The exploration of drawing in AutoCAD begins with creating circles, lines, and rectangles on a vertical and horizontal axis. Students create a drawing using the program’s basic shapes. This provides them with a simple starting product to manipulate and modify as they learn more and more functions of AutoCAD. At this point, they also learn how to undo and redo actions in the program, and how to erase an object they’ve previously added to their drawing.
With editing, students begin by learning how to use the grid and snap functions for drawing. This unit includes object snaps, object snap tracking, polar tracking at angles, object snap overrides, and running object snaps. The course then moves on to other editing functions of the program, including how to move, rotate, scale, and mirror objects.
Students now explore some of the more advanced tools in AutoCAD—for example, how to use layers to organize a drawing or model. They learn how to create and manipulate more complex types of objects within the program. To increase the precision of their models, they work with object properties and measurement functions. This unit includes different ways of modifying objects in the program, such as offsetting, stretching, extending, and trimming.
The course also covers how to prepare a model for printing by creating a layout in the program. Students learn how to facilitate comprehension when sharing their model by inserting text for annotations, dimensions, and tables. After completing instruction in advanced manipulation of 2D images, the course briefly dips into AutoCAD’s 3D functions.
This is a full-time course that takes four days. It does not have any prerequisites. Though the cost of tuition is $2745, those who register early may be able to get a discounted rate of $2495.
Students say that they gained “a wealth of information” from the “very knowledgeable” instructors at ONLC. One even stated that the instruction there was “the best I’ve experienced.”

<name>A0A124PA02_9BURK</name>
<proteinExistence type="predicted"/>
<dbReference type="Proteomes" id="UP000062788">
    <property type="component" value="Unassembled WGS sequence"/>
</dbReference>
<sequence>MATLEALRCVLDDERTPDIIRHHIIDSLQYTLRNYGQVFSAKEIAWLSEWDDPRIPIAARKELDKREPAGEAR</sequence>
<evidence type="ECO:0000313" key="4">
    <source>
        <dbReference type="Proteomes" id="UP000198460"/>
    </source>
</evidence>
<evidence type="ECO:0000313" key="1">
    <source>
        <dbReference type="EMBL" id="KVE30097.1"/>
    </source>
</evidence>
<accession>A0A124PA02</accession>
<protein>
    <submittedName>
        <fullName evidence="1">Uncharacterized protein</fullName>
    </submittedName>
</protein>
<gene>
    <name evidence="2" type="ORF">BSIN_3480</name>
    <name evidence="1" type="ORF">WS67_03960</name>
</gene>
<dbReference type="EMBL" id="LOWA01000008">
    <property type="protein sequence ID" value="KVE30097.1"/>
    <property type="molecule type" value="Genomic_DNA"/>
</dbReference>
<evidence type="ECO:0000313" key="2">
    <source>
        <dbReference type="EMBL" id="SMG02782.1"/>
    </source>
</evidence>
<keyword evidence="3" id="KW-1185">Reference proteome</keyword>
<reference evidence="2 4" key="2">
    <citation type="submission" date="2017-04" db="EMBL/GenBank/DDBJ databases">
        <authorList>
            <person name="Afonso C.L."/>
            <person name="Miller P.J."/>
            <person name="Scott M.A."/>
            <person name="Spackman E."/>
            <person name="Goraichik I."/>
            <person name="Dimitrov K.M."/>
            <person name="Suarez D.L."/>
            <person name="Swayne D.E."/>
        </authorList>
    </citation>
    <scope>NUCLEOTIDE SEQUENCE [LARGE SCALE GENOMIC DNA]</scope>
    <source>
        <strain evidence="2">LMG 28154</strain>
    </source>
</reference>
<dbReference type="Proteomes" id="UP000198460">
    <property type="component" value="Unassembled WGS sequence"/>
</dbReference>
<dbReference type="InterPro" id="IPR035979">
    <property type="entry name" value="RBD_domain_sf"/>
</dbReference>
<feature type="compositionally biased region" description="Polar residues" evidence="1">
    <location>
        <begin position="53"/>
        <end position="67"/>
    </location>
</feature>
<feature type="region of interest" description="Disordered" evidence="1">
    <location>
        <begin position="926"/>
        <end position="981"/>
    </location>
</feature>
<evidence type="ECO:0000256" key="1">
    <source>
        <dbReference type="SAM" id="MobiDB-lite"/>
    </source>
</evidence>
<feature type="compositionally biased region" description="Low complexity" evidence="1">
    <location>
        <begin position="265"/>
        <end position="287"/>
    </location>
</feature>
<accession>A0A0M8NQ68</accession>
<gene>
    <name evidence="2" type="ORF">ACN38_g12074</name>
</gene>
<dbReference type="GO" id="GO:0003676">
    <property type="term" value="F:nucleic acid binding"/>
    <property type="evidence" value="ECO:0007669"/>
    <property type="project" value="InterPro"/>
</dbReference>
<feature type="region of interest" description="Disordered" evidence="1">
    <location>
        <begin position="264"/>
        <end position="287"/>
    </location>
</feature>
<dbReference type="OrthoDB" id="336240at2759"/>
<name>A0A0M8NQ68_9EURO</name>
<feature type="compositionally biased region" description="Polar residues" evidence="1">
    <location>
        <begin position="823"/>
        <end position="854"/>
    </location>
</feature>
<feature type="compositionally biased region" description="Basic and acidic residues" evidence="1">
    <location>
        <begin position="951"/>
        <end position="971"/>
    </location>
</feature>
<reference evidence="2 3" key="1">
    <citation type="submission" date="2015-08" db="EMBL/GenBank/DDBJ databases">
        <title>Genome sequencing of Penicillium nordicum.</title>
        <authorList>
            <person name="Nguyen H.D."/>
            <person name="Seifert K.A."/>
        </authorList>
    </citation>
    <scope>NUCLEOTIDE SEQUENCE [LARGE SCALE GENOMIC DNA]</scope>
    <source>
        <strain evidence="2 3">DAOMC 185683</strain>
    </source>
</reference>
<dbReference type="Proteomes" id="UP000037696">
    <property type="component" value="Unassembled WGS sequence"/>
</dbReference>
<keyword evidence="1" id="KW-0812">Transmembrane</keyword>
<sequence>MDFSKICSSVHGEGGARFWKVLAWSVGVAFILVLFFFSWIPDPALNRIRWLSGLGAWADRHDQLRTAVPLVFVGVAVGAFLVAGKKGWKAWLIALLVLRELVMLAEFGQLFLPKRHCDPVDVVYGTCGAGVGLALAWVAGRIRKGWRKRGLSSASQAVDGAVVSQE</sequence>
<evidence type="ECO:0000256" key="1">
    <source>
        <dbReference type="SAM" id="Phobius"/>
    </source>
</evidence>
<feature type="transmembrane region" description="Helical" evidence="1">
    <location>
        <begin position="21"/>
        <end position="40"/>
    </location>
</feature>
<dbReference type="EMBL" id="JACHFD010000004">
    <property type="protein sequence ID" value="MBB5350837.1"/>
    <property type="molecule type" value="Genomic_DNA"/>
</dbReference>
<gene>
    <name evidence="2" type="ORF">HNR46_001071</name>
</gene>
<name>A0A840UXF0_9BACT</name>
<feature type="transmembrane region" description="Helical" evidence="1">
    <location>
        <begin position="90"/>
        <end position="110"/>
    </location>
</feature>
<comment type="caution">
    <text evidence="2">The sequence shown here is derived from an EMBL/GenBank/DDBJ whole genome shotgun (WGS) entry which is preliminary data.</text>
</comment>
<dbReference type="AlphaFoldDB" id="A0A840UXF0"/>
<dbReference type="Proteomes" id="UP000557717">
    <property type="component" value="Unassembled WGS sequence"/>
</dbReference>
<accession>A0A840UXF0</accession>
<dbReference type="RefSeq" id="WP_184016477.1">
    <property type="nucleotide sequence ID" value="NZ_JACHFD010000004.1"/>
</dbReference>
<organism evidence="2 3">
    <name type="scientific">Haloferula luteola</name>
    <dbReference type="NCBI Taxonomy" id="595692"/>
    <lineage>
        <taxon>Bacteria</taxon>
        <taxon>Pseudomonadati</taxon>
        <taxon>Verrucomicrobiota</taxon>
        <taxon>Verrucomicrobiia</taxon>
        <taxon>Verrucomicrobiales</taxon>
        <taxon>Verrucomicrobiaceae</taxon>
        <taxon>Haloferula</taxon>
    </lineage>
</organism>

Houston Industries That Use AutoCAD
The city’s website indicates that the major industries in Houston include manufacturing, aerospace, energy, life sciences, and transportation/logistics. In manufacturing, designers use AutoCAD to manipulate designs, replicate parts, and get a highly granular level of detail on dimensions. AutoCAD allows aerospace engineers to eliminate the need for a physical model by providing 3D modeling based on datasets about vehicles. In the energy industry, designers often use AutoCAD to model renewable energy technology such as solar panels. In the life sciences, the program allows scientists and doctors to make models of organs and tissues and mimic their properties. The transportation industry uses AutoCAD to model routes and layouts.
AutoCAD Jobs & Salaries in Houston
A manufacturing engineer in Houston makes an average of $84,000 annually. In aerospace, the typical yearly pay for an engineer is $103,000. An energy engineer in Houston makes about $93,000. $116,000 is the average annual salary for a life scientist. A transportation planner makes $75,000 yearly on average.